On December 10, 2020, the FCO initiated an investigation against Facebook for requiring users of its Oculus virtual reality glasses to also have a Facebook account.[1]

According to press reports,[2] Oculus has stopped the rollout of its newest Oculus device, “Quest 2”, as well as the sale of all older models in Germany already in September 2020, noting discussions with German authorities as the reason.

The FCO’s investigates whether linking virtual reality products and Facebook’s social network constitutes an abuse of dominance. Facebook has a dominant position in social media platforms, but also a significant position in virtual reality glasses. It remains to be seen whether the FCO pursues a traditional theory of harm based on the economic effect of tying or rather tries to adopt a theory of harm based on privacy concerns.

The FCO already addressed the use of data acquired by Oculus in its 2019 decision against Facebook, which prohibited Facebook to combine data collected on its social network with data collected through other business areas (e.g., through WhatsApp Inc., Instagram LLC and Oculus products). The FCO based its decision on the novel argument that Facebook’s data collection and processing practices were an exploitative abuse of users because Facebook’s terms and conditions violated data protection law.[3]

The FCO’s 2019 decision is still subject to ongoing court proceedings and Facebook has not complied with it yet. In interim proceedings, the Düsseldorf Court of Appeals (“DCA”) suspended the FCO’s decision in August 2019;[4] the Federal Court of Justice (“FCJ”) reinstated the decision in June 2020 on the FCO’s appeal.[5] Upon a second motion for an interim order by Facebook, the DCA again ordered the suspension of the FCO’s decision on November 20, 2020.[6] It argued that despite the FCJ’s decision (which is not binding in interim proceedings), the legality of the FCO decision was not obvious, and found that the decision’s execution could result in undue and irreparable hardship for Facebook. The FCO appealed the DCA’s decision[7], but Facebook retracted its motion for the interim order in late December 2020, before the FCJ was able to decide.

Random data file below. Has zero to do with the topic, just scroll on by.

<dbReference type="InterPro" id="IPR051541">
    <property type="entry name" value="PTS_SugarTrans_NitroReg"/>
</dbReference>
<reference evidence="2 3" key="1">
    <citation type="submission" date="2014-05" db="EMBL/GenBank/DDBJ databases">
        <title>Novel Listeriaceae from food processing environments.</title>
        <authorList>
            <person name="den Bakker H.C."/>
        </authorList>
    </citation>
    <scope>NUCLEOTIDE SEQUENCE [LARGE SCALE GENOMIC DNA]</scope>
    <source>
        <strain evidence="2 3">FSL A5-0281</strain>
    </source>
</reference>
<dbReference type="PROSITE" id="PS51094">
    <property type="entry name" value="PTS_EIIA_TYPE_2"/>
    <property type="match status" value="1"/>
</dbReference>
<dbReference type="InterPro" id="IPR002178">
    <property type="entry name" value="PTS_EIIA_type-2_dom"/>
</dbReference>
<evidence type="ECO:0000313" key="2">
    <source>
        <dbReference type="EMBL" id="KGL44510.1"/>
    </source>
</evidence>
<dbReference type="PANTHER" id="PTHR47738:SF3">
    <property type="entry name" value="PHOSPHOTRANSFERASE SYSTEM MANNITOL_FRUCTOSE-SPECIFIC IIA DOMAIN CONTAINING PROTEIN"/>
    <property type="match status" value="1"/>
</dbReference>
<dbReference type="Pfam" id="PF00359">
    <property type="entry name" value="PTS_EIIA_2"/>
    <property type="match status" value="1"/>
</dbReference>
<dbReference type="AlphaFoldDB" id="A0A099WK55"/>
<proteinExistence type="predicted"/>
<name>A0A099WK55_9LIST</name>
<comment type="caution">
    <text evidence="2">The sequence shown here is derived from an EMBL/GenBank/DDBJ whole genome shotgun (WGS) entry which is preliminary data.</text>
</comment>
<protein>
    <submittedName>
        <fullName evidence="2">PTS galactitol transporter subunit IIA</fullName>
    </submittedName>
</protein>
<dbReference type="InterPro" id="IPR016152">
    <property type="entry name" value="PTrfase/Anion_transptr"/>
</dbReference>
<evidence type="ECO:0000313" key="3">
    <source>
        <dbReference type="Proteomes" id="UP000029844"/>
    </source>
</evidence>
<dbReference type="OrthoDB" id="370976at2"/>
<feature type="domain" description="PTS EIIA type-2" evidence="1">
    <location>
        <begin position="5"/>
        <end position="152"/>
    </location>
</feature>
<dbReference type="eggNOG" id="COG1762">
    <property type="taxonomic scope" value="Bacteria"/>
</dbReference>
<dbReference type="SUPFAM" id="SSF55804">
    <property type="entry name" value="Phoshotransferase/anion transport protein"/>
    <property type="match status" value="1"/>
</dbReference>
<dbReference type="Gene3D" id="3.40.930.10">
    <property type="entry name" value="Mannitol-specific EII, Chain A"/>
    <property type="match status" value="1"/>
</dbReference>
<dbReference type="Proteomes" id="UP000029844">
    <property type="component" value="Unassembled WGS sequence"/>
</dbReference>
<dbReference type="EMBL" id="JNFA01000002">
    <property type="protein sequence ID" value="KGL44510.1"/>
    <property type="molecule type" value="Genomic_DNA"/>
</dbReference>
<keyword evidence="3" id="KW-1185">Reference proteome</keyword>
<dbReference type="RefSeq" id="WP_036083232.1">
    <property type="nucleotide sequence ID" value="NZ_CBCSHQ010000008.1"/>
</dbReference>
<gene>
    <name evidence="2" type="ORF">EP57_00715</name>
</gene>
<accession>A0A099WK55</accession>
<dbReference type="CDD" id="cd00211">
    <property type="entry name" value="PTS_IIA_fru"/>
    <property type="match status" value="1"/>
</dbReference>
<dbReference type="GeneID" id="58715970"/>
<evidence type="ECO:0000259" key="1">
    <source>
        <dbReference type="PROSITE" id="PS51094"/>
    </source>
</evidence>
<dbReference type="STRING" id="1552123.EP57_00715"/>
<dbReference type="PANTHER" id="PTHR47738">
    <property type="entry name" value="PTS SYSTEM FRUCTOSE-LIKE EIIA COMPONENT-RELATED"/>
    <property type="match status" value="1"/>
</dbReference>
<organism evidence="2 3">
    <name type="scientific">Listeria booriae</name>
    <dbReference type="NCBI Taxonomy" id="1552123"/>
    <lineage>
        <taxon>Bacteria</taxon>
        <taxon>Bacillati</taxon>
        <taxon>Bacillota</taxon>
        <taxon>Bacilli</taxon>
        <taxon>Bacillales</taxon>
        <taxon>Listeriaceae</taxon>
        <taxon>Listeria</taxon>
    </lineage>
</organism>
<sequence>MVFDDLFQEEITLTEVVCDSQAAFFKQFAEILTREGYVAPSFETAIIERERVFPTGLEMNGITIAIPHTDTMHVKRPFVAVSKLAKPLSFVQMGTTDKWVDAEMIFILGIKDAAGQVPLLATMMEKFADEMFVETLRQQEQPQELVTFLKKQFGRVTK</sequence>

The first hearing in the main proceedings before the DCA is scheduled for March 2021. It will be very interesting to see where the ongoing conflict between the FCJ and the DCA is heading.

[1]              See the FCO’s Press Release of December 10, 2020, available in English here.

[2]              See Welt, Facebook stoppt Verkauf von Oculus-VR-Brillen in Deutschland, September 3, 2020, only available in German here.

[3]              Facebook (B6-22/16), FCO decision of February 6, 2019, available in English here; the FCO’s Case Summary is available in English here, see also our article in the German Competition Law Newsletter January – February 2019, p. 1 et seq., available here.

[4]              Facebook (VI-Kart 1/19 (V)), DCA decision of August 26, 2019, only available in German here. See also our article in the German Competition Law Newsletter July – August 2019, p. 1 et seq., available here.

[5]              See Facebook (KVR 69/19), FCJ decision of June 23, 2020, available only in Germanhere. See also Cleary Gottlieb Alert Memorandum of June 29, 2020, available here.

[6]              Facebook II (Kart 13/20 (V)), DCA decision of November 30, 2020, available only in German here.

[7]              See Facebook II (KVZ 90/20), FCJ decision of December 15, 2020, available only in German here.